Among all of the learning clubs provided by Success4All, extra-curricular Japanese classes run in Walker Technology College every Monday led by Japanese lover and speaker Danielle King.
There is always a first time for everything, and the Japanese outing S4A organised last week was a first for 8 children and young people from Walker Technology who got the opportunity to order traditional Japanese food for themselves and a parent, followed by Kodo One Earths show at the Sage Gateshead.
Success4All opens up a wide range of opportunities and chances to the children, young people and families in the community; the key to engagement and attainment in learning is to not only encourage it outside of school, but provide life experiences that will support that. S4A celebrates the culturally diverse communities where their learning centers are based – welcoming volunteers who are talented with languages and supporting them in setting up language clubs.
The Japanese language club has taught students all about Japanese culture and history, as well as how to speak and read Japanese. S4A wanted to give the children and young people attending the club something to work towards, and so arranged an outing where they could use the vocabulary and cultural knowledge that they had developed by ordering food at a restaurant and attending a cultural Japanese show.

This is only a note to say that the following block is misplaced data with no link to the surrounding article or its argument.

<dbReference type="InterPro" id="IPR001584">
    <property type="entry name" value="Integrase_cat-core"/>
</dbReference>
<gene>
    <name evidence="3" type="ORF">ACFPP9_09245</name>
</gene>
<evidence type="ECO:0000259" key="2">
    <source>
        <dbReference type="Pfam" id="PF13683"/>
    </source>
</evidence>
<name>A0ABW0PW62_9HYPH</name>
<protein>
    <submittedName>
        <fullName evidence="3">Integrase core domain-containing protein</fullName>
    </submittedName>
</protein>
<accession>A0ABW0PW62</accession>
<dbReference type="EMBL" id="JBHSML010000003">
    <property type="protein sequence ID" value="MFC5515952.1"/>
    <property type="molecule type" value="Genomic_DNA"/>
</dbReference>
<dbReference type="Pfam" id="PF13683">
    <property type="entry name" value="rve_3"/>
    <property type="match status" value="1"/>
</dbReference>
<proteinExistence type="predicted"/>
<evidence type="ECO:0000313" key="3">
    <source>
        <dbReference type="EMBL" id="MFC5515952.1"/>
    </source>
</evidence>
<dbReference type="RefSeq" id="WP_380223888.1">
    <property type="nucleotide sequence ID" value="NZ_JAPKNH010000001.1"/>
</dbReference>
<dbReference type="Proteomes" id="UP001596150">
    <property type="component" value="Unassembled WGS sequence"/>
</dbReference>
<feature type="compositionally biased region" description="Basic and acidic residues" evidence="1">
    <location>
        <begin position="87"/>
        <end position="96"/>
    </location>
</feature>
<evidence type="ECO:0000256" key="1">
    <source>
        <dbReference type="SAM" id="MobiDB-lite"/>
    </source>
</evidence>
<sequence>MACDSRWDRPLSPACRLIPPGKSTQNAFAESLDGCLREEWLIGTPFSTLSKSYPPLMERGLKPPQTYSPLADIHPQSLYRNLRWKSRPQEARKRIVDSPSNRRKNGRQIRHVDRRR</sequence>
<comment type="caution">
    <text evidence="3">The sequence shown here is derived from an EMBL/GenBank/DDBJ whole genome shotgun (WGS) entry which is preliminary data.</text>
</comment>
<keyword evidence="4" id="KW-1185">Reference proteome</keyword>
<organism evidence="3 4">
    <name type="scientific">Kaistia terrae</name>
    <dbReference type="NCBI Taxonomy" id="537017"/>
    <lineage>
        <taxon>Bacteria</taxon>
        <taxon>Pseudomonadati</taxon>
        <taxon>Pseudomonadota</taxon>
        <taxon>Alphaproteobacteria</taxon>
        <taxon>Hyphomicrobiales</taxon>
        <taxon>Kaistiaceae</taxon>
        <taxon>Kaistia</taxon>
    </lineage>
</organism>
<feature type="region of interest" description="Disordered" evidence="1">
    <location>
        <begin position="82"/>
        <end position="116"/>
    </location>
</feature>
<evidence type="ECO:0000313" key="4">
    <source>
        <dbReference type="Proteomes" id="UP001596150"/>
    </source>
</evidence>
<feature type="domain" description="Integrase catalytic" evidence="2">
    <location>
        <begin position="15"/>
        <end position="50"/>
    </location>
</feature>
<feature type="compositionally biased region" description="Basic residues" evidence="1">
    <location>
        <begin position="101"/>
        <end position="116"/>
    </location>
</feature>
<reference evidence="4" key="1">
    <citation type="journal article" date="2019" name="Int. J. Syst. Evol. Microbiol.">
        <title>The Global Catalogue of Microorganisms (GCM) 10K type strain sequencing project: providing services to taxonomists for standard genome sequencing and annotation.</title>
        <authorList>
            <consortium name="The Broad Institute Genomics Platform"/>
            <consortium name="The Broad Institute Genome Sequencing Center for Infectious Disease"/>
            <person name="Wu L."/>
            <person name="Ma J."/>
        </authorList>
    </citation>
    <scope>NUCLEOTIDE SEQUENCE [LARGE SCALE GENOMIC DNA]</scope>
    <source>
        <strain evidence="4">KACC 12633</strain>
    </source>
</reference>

For all, it was a first to order food and drink in a different language. One brave student mistakenly ordered the Teriyaki Eel, but being a true Geordie lad, rose to the challenge and found he really enjoyed it. Though all tried, but not all mastered the art of using chopsticks, everyone was happy with their meal – with the unexpected delight of the evening being the fun of the self-carbonating Ramune Marble Lychee drink. Once their bellies were full, the group headed for another life time first – to sit and watch a Japanese performance. Even with a country and culture that differs from ours, similarities were found as one child remarked “I wasn’t expecting twerking!”, referring to Miley Cryus’s dance craze.
S4A believes that to it is important to not only give children support and access to resources in the learning hubs, but also to open up their minds to different cultures and give them life experience and knowledge the delves past the classroom, in order to truly engage, empower and equip.
It was an outing that the parents could attend and get involved with too. It was a pleasure to meet the parents, and they were all proud in the interest their children had in learning. Engaging with parents and children is something which is very important to S4A.
Even with big cuts in social funding and the financial pressure placed on organisations in the third sector – S4A hopes to continue to give communities access to such opportunities.